A journalist is a person who works in journalism to report the news. They may work on their own ("freelance") or for a newspaper, a radio or television programme. There are different kinds of journalists.
A reporter is a type of journalist who researches, writes, and reports information. Newspaper reporters write news articles and stories for newspapers. They write these articles and stories by interviewing people, asking questions, and doing research.
Reporters must tell the truth in their reports. Telling the truth is a very important part of all journalism jobs. Those who do not tell the truth may be punished like other workers who do not do their work. They can be suspended (do not work for a short time) or fired (losing their jobs).
Dangers[change | change source]
Journalists sometimes expose themselves to danger, especially when reporting in areas of armed conflict or in places that do not respect the freedom of the press. Organizations such as Reporters Without Borders publish reports on press freedom and advocate for press freedom. The Committee to Protect Journalists has reported that as of 1 December 2010, 145 journalists were imprisoned around the world for reporting the news. Current numbers are even higher. The ten countries with the most journalists currently imprisoned are Turkey (95), China (34), Iran (34), Eritrea (17), Burma (13), Uzbekistan (6), Vietnam (5), Cuba (4), Ethiopia (4), and Sudan (3).
Terms[change | change source]
There are many different types of jobs in journalism.
- A columnist is someone who writes their opinions and point of view for a newspaper or magazine.
- A correspondent is a journalist who reports from a distant location. They report for a newspaper, or radio or television station, whose staff is based in another location. A foreign correspondent is a correspondent who reports news from another country.
- A fact checker checks that the facts written in news reports are indeed correct.
- A copy editor checks for errors in spelling and grammar.
- A news presenter, or anchor, is someone who presents news during a news program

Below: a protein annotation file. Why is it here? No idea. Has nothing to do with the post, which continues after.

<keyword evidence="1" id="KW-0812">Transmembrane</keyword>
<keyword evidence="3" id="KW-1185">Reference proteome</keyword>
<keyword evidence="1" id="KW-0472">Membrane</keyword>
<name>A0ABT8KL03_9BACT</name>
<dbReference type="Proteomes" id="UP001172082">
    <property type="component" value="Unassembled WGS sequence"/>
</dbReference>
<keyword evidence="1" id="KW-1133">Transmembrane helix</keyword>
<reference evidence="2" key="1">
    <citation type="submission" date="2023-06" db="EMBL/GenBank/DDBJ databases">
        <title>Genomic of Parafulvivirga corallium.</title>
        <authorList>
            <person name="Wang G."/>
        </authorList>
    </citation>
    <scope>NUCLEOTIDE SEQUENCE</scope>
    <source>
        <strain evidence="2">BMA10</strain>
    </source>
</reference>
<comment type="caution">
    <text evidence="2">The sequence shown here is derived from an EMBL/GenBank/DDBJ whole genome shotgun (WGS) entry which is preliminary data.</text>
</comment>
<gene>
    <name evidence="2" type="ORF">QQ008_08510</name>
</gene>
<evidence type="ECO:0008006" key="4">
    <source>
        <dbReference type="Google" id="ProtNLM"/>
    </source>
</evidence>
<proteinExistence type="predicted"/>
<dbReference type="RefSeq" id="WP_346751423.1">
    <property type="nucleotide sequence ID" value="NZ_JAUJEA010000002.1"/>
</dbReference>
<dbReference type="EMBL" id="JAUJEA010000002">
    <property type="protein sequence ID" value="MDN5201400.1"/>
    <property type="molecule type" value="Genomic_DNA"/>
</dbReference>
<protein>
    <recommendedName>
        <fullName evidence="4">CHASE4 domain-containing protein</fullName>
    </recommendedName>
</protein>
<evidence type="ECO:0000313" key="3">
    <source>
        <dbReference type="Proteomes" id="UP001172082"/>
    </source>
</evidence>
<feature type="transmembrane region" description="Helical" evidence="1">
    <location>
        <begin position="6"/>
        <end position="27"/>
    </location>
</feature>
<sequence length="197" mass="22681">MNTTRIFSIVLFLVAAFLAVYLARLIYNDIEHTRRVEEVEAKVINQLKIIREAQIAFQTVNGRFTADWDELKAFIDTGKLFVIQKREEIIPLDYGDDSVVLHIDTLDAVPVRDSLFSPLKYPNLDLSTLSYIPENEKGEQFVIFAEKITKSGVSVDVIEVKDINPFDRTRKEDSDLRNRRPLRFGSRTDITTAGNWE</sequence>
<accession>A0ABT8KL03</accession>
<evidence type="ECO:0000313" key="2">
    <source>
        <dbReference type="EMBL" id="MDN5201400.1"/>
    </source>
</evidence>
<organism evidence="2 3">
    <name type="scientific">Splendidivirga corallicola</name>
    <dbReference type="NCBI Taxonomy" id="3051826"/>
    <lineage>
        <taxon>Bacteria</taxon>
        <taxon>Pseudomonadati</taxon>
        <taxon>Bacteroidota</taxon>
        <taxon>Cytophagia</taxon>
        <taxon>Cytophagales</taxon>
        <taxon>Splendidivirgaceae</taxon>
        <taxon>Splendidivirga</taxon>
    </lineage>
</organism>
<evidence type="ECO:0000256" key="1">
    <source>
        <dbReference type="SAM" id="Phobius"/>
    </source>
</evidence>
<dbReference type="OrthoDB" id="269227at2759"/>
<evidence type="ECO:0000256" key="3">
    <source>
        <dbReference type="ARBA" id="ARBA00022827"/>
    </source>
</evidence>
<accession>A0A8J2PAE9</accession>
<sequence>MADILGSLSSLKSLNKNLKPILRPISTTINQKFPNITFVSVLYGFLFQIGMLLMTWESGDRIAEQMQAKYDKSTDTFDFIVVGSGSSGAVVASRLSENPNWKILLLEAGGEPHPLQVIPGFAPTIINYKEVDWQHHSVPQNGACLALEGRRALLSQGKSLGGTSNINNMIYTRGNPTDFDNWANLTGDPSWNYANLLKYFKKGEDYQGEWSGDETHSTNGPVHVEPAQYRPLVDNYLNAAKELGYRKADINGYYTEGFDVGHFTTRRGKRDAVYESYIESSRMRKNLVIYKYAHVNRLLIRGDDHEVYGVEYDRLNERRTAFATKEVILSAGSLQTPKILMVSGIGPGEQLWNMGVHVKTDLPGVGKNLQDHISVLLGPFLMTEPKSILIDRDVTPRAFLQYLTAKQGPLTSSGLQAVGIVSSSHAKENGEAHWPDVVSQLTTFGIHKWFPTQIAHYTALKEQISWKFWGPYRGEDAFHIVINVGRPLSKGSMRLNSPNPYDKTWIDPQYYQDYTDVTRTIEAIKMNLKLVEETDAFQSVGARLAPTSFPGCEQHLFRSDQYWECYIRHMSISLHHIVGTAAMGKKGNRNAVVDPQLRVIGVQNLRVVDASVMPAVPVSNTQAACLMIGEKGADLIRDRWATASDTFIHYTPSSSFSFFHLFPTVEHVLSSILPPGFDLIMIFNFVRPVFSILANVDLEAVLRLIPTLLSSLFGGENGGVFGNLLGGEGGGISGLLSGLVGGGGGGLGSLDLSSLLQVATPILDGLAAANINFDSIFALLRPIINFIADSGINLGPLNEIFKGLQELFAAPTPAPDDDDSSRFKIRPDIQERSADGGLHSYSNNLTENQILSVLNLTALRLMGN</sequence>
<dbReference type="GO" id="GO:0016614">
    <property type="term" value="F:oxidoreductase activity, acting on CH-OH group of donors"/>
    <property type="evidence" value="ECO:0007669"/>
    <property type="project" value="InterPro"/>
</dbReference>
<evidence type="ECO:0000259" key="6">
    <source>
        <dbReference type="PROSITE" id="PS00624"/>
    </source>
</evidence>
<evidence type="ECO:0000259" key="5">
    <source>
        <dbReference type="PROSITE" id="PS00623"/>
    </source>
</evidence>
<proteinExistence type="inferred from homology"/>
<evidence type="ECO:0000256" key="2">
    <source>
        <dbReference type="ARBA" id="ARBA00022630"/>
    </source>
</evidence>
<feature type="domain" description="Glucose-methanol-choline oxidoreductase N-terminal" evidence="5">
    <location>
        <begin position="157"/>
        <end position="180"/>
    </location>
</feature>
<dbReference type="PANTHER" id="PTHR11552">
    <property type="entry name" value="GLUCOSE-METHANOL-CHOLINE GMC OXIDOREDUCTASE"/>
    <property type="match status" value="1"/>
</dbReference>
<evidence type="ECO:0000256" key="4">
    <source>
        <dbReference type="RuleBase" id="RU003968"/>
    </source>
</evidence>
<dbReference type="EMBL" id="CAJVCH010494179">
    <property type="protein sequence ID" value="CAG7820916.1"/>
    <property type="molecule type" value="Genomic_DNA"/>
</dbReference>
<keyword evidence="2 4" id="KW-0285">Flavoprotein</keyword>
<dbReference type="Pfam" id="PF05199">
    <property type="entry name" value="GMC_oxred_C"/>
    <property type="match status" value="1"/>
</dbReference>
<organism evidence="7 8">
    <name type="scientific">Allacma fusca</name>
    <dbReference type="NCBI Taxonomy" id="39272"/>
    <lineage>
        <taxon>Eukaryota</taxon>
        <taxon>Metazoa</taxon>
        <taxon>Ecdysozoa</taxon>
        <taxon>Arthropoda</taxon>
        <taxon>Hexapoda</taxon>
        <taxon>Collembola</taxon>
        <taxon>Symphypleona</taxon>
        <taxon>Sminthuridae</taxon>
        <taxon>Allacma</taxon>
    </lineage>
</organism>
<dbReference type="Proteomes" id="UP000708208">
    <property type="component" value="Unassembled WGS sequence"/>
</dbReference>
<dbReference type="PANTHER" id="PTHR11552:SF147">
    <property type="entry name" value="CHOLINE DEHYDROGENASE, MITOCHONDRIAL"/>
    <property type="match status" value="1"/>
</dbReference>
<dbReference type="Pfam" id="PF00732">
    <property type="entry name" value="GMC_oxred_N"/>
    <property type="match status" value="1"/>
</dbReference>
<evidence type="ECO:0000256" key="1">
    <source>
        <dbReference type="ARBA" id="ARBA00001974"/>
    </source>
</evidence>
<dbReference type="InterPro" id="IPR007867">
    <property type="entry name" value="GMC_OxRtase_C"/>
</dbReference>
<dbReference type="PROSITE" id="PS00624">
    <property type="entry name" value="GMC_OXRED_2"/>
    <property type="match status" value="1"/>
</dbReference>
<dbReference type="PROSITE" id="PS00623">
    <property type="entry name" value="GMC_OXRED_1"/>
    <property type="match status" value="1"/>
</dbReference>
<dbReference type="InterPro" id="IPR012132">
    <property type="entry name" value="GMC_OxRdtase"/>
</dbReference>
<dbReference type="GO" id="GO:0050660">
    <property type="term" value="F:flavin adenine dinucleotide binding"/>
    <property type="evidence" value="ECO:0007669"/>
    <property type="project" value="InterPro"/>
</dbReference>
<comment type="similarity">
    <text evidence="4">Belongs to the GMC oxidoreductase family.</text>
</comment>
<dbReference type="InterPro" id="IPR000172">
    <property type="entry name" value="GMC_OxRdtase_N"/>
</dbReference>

- A penny-a-liner is a derogative term for a journalist who is paid for a certain amount of text. It is an old expression which goes back to the days when writers were paid one penny for each line they wrote. An Australian newspaper, The Queenslander, printed a story in 1871 that the "...penny a-liner no longer exists, for there are but few papers who pay at so small a rate at the present day. The increased value of literary labor and the demand for news has affected the lowest as well as the highest of literary laborers, and the flimsy writer can now obtain three-halfpence, and in some cases, twopence, for every printed line that appears in the newspaper..."
- A photojournalist is a journalist who takes photographs in order to tell a news story.
- A political commentator is a journalist who takes a non-objective viewpoint in a discussion.
Related pages[change | change source]
References[change | change source]
- "Number of Jailed Journalists Nearly Doubles in Turkey". Los Angeles Times. 5 April 2012. Retrieved 6 April 2012.
- Iran, China drive prison tally to 14-year high. "Iran, China drive prison tally to 14-year high (December 8, 2010). Committee to Protect Journalists. Retrieved November 18, 2011". Cpj.org. Retrieved 2013-04-16.
- "NLA Australian Newspapers - article display". newspapers.nla.gov.au. Retrieved 15 August 2010.
More reading[change | change source]
|Wikimedia Commons has media related to Journalists.|
- Nathaniel C. Fowler (1913) The Handbook of Journalism: All about Newspaper Work New York: Sully and Kleinteich.
- James L. Huffman (2003) A Yankee in Meiji Japan: The Crusading Journalist Lanham, Maryland: Rowman & Littlefield. ISBN 978-0-7425-2621-1
- David Randall (2000) The Universal Journalist Sterling, Virginia: Pluto Press. ISBN 978-0-7453-1641-3; OCLC 43481682
- Ejijah M. Stone (1921) Fifty Years a Journalist New York: Doubleday, Page and Company. OCLC 1520155
- Donald Woods (1981) Asking for Trouble: Autobiography of a Banned Journalist New York: Atheneum. ISBN 978-0-689-11159-4; OCLC 6864121